Who Buys The Groom’s Wedding Ring? April 6, 2017 – Posted in: Jewelry Blog
It’s not actually so long ago that planning and organizing a wedding was largely done along lines split by financial responsibility. The bride’s parents would pay for the wedding itself and make most of the big decisions, with the groom’s parents often providing a contribution by way of paying for the flowers. As costs increased, however, these lines became more and more blurred to the point where costs are now usually much more evenly shared among the two families. There are still weddings in which the choice is made to stick with tradition, of course, but it’s certainly less common than even 20 years ago.
One of the few aspects of the wedding that managed to hang on to the old ways for a little while longer was the buying of the rings, but even that “rule” has been relaxed somewhat, over time.
Engagement rings are still typically bought by the groom-to-be, despite fewer and fewer proposals being the surprise event it once was. Brides are, however, choosing their own engagement rings more and more, often with matching wedding rings in mind further down the road, but the buying of the wedding bands themselves is now very much more a joint venture.
For reasons which will probably never quite become clear, wedding bands are seen as the slightly boring cousins of engagement rings. After all, people rarely ooh and aah over a gold band with little or no decoration, but this doesn’t do justice to the role the bands play in the marriage itself. After all, an engagement ring’s job is technically – if not emotionally – done when the first “I do” is spoken, but a wedding ring’s gainful employment lasts for as long as the marriage does. In short, it may well be a job for life.
The fact is that the wedding ring is probably the most symbolic element of any marriage, and so it’s not unreasonable to think that choosing and paying for them should perhaps be done jointly between fiancé and fiancée. Despite this, wedding rings have long been bought as gifts for each other, and it’s only very recently that they have been bought as a kind of package deal, paid for equally from the same pot of money.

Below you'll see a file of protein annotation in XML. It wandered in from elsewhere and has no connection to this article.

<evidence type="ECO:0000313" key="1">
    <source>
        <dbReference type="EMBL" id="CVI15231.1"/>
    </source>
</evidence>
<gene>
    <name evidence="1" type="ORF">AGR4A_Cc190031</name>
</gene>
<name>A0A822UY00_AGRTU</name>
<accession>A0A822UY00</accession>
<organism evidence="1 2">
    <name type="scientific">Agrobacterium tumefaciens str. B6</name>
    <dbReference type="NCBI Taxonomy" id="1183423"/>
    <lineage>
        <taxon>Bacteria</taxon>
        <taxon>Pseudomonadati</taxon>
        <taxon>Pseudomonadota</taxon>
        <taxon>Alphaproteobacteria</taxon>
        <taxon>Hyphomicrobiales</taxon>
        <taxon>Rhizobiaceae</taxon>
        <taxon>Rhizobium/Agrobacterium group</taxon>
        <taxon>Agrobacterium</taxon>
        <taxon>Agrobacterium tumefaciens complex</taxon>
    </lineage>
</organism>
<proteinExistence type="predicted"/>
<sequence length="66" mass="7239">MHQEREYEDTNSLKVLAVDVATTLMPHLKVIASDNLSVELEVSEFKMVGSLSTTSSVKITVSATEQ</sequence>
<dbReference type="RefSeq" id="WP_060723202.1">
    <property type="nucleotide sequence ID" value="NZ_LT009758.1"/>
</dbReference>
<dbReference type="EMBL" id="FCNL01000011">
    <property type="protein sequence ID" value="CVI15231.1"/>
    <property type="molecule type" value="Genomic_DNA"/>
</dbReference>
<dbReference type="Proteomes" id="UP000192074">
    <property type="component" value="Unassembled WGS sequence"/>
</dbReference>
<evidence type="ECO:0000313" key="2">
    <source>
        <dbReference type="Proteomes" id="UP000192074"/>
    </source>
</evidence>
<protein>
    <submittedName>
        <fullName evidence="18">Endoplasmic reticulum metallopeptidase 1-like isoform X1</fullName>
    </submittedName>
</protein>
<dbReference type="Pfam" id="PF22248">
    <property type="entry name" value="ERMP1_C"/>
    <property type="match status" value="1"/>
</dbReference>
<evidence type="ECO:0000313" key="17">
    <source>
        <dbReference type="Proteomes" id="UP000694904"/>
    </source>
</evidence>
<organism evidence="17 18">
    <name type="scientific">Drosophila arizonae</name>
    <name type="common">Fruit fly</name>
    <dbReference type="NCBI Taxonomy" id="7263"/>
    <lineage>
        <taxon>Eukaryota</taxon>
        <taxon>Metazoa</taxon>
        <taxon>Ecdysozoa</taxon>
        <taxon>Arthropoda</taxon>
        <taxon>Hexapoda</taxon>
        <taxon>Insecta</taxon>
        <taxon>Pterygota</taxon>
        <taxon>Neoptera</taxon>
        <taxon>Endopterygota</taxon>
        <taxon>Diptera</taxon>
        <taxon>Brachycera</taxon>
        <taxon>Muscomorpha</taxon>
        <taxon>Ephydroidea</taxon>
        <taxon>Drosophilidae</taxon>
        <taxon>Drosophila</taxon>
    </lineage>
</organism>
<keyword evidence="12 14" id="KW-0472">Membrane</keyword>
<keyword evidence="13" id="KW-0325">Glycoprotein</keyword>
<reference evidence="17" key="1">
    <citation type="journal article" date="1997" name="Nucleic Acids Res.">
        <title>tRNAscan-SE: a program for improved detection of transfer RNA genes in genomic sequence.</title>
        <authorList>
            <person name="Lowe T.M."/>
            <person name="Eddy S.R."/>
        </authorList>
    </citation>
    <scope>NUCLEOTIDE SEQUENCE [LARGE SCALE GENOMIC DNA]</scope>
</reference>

Part of the reason might be that matching wedding rings are very much in vogue now, and so any lasting remnants of secrecy about the design has been surrendered. It would also probably be slightly awkward to have a couple standing in a jewelry store splitting the check like it’s a night out with work colleagues at the Olive Garden.
There’s also actually a lot of sentimental merit in the practice. After all, it’s a major milestone at the beginning of a life together, so why shouldn’t that journey begin with steps that are both in time and in tune?
Really, the question of who buys the groom’s wedding ring is another of those which has no right or wrong answer. Weddings can be – and are – expensive affairs and, even if the main costs of the wedding are being met by one or both sets of parents, it’s nice to be able to do this with and for each other. If you are traditionalists, then, by all means, buy each other’s rings because, in the big wedding scheme of things, it’s actually one of the less pricey aspects of your day. If, on the other hand (no pun intended!), it’s solely about what the ring represents, then have fun browsing and choosing the wedding bands that you both want.
Click here to view our collection of Men’s Wedding Bands.